The male activity groups consisted of ice hockey players and badminton players. Compared to their age-matched controls, both athletic groups demonstrated a significantly higher BMD at those sites subjected to the sport-specific loading. Especially badminton was associated with a high BMD, suggesting that physical activity, including jumps in unusual directions has a great osteogenic potential.  

The main determinants of BMD in both male and females were, except for type of physical activity, activity, muscle strength, height, and different body constitutional factors. However, the relationships with muscle strength and body constitution were somewhat weaker in the athletic groups, especially in the males, indicating that impact forces may be of greater importance in regulating bone mass in highly trained athletes. Yet bone size was largely determined by parameters related to body size and less strongly to physical activity. In a prospective study on adolescent boys, the changes in bone mass during late puberty were mainly accounted for by growth and development, including height and pubertal maturation, and less to physical activity level. Thus, the osteogenic effect from physical activity seems to be of importance for bone mass achievement predominantly before late puberty.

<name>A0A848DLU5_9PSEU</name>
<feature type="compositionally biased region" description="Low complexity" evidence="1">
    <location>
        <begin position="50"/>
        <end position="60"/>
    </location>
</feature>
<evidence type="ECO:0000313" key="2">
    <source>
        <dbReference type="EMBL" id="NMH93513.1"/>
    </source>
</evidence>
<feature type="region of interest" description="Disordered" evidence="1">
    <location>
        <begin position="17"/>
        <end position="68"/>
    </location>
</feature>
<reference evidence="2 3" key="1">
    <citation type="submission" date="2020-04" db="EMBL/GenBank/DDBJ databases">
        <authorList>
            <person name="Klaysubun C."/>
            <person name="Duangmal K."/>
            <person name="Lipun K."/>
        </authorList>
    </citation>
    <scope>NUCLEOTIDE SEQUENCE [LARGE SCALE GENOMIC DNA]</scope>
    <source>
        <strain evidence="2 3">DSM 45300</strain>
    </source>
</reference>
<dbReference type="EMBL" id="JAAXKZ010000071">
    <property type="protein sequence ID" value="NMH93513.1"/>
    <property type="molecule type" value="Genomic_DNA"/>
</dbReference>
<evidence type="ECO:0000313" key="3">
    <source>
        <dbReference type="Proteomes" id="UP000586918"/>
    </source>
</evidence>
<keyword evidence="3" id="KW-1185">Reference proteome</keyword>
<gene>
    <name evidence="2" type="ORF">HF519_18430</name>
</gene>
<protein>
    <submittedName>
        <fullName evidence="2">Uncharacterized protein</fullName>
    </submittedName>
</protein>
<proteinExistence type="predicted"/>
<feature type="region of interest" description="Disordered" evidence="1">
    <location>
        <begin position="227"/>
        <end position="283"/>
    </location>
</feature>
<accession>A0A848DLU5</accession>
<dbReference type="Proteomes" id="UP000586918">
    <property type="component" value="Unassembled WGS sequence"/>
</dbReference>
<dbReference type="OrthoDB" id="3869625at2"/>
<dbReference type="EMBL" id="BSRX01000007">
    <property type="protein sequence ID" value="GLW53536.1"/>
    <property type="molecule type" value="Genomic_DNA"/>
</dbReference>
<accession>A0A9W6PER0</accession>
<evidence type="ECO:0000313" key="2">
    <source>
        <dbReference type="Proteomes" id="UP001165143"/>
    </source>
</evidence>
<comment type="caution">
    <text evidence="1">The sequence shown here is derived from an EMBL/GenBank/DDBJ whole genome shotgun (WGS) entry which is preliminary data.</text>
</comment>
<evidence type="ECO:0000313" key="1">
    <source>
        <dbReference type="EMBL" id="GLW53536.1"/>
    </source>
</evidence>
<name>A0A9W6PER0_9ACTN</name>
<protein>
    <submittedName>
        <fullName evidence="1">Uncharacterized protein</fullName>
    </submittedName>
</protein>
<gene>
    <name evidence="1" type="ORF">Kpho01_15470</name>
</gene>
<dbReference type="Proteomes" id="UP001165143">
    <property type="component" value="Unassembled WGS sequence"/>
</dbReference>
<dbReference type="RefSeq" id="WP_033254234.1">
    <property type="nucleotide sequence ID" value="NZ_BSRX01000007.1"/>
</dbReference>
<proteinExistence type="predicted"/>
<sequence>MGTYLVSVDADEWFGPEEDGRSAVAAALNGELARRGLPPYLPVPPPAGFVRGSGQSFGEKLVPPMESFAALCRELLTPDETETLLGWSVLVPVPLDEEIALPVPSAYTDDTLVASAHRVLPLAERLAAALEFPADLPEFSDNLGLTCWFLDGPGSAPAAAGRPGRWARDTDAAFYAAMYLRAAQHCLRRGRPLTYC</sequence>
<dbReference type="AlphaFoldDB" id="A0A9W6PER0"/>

Place, publisher, year, edition, pages
Umeå: Umeå University, 1999. 300 p.
Umeå University medical dissertations, ISSN 0346-6612 ; 635
bone mass, bone area, physical activity, muscle strength, body constitution, amenorrhea, puberty, adolescents, young aduts
National Category
Clinical Medicine Orthopedics Other Clinical Medicine
urn:nbn:se:umu:diva-52747 (URN)91-7191-726-8 (ISBN)
Public defence
1999-12-10, Kempesalen, IKSU-hallen, Umeå, 13:00 (Swedish)
Available from: 2012-03-05 Created: 2012-03-01 Last updated: 2012-03-05Bibliographically approved